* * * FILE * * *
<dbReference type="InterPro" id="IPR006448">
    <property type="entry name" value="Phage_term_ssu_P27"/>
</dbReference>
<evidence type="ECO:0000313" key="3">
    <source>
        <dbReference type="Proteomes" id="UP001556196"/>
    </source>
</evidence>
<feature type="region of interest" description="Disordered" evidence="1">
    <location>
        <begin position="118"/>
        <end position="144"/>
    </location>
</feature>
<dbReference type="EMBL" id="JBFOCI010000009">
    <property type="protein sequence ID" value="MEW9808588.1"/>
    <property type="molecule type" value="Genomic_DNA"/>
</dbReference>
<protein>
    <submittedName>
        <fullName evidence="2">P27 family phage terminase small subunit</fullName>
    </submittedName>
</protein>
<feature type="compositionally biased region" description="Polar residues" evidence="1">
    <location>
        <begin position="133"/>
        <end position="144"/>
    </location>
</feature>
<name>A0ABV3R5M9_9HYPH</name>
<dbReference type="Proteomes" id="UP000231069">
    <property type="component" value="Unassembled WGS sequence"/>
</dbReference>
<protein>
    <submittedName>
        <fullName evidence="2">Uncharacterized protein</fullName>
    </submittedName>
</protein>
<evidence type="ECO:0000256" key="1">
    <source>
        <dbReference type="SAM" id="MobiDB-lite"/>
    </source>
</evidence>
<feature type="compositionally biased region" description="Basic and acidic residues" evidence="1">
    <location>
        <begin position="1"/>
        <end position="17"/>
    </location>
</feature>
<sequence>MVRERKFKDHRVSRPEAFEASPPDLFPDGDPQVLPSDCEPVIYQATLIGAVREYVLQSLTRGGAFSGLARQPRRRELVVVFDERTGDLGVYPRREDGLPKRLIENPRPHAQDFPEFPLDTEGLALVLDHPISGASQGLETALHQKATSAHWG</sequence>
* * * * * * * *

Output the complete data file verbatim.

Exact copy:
<dbReference type="InterPro" id="IPR006448">
    <property type="entry name" value="Phage_term_ssu_P27"/>
</dbReference>
<evidence type="ECO:0000313" key="3">
    <source>
        <dbReference type="Proteomes" id="UP001556196"/>
    </source>
</evidence>
<feature type="region of interest" description="Disordered" evidence="1">
    <location>
        <begin position="118"/>
        <end position="144"/>
    </location>
</feature>
<dbReference type="EMBL" id="JBFOCI010000009">
    <property type="protein sequence ID" value="MEW9808588.1"/>
    <property type="molecule type" value="Genomic_DNA"/>
</dbReference>
<protein>
    <submittedName>
        <fullName evidence="2">P27 family phage terminase small subunit</fullName>
    </submittedName>
</protein>
<feature type="compositionally biased region" description="Polar residues" evidence="1">
    <location>
        <begin position="133"/>
        <end position="144"/>
    </location>
</feature>
<name>A0ABV3R5M9_9HYPH</name>
<dbReference type="Proteomes" id="UP000231069">
    <property type="component" value="Unassembled WGS sequence"/>
</dbReference>
<protein>
    <submittedName>
        <fullName evidence="2">Uncharacterized protein</fullName>
    </submittedName>
</protein>
<evidence type="ECO:0000256" key="1">
    <source>
        <dbReference type="SAM" id="MobiDB-lite"/>
    </source>
</evidence>
<feature type="compositionally biased region" description="Basic and acidic residues" evidence="1">
    <location>
        <begin position="1"/>
        <end position="17"/>
    </location>
</feature>
<sequence>MVRERKFKDHRVSRPEAFEASPPDLFPDGDPQVLPSDCEPVIYQATLIGAVREYVLQSLTRGGAFSGLARQPRRRELVVVFDERTGDLGVYPRREDGLPKRLIENPRPHAQDFPEFPLDTEGLALVLDHPISGASQGLETALHQKATSAHWG</sequence>